2006 Margaux, Margaux (1.5L)

SKU #1047549

95 points Wine Spectator: "This has a wonderful nose of perfume, sandalwood, ripe plum and berries. Full-bodied, with seamless tannins and a long finish. Gorgeous. Best after 2015." (03/09) 93 points Robert Parker: "The color is a medium dark ruby that lightens at the rim, and the bouquet offers classic, but evolved Margaux aromas of sweet currants, licorice, forest floor, and earth. Medium-bodied with dry tannin in the finish...This mid-weight effort requires 5-7 years of cellaring, and should age for 20-25 years." (02/09) 94 points Robert Parker: "It is worth noting that when the bottled 2006 Chateau Margaux, which appeared closed and less impressive than I had predicted from barrel, was retasted alongside the remarkable 2008, I elevated my score to 94+. It does not possess the size or power of the 2008 or 2005, but the 2006 exhibits impressive density, a deeper color, and the beautifully textured, pure style that is a hallmark of this estate. Moreover, it is relatively precocious, and can e drunk now or cellared for 25+ years." (04/09) K&L's notes - Piney aromas and quite a bit of spice upfront. Very big on the palate, yet silky and elegant. Seems integrated but a bit reserved today. Fresh wine that should be great-not up to the 2005. **+ Ralph Sands: A fine expression of high-toned, pure fruit, strong and focused, again not as opulent as some recent releases and finishes a bit dryer than usual, good spice on the finish. Still very fine.

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Price: $799.99

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By: Clyde Beffa Jr. |  K&L Staff Member  |  Review Date: 8/21/2009  | Send Email
**½+ Has both power and elegance wrapped up in a classic Margaux wine. Fabulous length on the palate—super long finish. Delicious. (Tasted at Chateau Margeaux, 06/09)

Additional Information:

Varietal:

Cabernet Sauvignon and Blends

- Cabernet Sauvignon has come a long way from its role as a blending varietal, however dominant, in the wines of Bordeaux. Today it is the most planted red varietal in the world. Identified as a descendent of Cabernet Franc and Sauvignon Blanc, the late-ripening Cabernet Sauvignon needs to be planted in warmer climates to fully ripen. Its small berries can easily be identified for their distinctive blue color, thick skins and high tannins. And while the varietal has its own definitive characteristics: green pepper-like aromas and black currant flavors among them, it is perhaps most prized for its ability to convey terroir, vintage and winemaking. A relatively new varietal, Cabernet Sauvignon started making inroads into the wines of the Médoc and Graves in the late-18th century. Today it is also dominant in the up-and-coming Entre-Deux-Mers region of Bordeaux and can also be found in Southwest France. It is the companion varietal to Sangiovese in Italy's Super Tuscans and is planted all over Europe, stretching to lesser-known winegrowing regions like Russia and Lebanon. In the Americas Cabernet Sauvignon has found champions in every nook and cranny of California and among winemakers in Washington, where it complements plantings of Merlot. In South America, Cab thrives in Chile, but can also be found in smaller amounts in Argentina and even in Mexico.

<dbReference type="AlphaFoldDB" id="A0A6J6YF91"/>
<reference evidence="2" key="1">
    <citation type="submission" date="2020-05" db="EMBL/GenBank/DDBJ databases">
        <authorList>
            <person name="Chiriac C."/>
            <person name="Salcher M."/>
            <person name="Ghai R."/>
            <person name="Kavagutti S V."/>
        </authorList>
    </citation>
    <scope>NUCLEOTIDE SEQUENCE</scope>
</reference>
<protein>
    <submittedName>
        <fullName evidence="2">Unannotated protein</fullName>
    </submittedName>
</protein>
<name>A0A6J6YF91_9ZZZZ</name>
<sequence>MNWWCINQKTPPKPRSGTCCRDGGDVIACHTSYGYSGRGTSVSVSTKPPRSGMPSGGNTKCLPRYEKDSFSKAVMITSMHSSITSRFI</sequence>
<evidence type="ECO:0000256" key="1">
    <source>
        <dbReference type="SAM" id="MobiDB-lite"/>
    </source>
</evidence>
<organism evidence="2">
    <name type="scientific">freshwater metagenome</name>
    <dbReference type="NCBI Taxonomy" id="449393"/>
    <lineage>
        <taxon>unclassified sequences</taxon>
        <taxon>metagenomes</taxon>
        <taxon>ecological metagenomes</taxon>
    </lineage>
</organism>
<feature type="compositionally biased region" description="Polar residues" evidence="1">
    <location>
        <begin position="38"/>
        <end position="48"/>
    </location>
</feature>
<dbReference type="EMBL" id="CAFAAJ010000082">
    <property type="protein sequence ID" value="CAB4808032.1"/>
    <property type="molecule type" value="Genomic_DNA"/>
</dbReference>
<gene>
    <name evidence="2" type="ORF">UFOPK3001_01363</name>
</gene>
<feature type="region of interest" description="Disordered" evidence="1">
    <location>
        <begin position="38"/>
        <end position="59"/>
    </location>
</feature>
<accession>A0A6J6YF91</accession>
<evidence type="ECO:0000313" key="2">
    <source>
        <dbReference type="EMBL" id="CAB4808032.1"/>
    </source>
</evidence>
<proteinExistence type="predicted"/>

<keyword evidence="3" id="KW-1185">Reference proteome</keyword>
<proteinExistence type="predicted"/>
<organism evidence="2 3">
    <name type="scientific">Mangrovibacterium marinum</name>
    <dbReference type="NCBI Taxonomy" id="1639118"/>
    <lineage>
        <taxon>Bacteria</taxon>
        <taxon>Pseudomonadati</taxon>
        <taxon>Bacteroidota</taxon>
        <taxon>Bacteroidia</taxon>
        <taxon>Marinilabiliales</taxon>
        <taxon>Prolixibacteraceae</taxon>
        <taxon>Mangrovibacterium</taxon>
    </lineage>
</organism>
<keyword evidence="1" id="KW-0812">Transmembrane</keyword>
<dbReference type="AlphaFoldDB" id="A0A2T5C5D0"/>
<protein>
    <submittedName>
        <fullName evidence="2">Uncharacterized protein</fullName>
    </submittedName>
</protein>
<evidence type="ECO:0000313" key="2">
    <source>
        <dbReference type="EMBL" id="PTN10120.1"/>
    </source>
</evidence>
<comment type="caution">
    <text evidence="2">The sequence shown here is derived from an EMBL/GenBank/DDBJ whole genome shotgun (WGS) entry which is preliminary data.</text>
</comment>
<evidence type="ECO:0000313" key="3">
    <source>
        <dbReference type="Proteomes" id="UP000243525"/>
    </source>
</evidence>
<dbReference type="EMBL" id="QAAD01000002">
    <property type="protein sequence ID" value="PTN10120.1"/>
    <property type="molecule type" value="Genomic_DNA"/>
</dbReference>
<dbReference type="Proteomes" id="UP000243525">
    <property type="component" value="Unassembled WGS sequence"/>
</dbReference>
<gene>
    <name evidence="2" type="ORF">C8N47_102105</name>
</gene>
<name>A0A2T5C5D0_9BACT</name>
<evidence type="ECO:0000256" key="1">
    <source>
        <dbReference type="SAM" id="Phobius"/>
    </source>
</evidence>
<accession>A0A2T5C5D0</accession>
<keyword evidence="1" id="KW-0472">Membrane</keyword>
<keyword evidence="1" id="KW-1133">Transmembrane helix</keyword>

Country:

France

- When it comes to wine, France stands alone. No other country can beat it in terms of quality and diversity. And while many of its Region, Bordeaux, Burgundy and Champagne most obviously, produce wine as rare, as sought-after and nearly as expensive as gold, there are just as many obscurities and values to be had from little known appellations throughout the country. To learn everything there is to know about French wine would take a lifetime. To understand and appreciate French wine, one only has to begin tasting them. Click for a list of bestselling items from all of France.
Sub-Region:

Bordeaux

- View our bestselling Bordeaux.
Specific Appellation:

Margaux

- Margaux is the southern most of all of the appellations of the Haut Medoc. Located near St. Julien, it has more cru classe producers than the other four villages of the area. In addition to the legendary Chateau Margaux, there are five second-growths: Rauzan Gassies, Rauzan Seglas, Dufort-Vivens, Lascombes, and Brane Cantenac. While more people are probably familiar with the third growth Chateau Palmer, there are nine other wineries with the same ranking in addition to a trio of fourth growths and a pair of fifth growths. Because Margaux is comprised of five communes… Margaux, Cantenac, Soussans, Labardes and Arsac, the wines styles are diverse throughout the region with the more masculine tannic wines coming from the Cantenac side of the appellation. Because of a high percentage of Merlot planted in the region, many wines from Margaux are more round, feminine, and exotic that the other appellations of the Haut Medoc.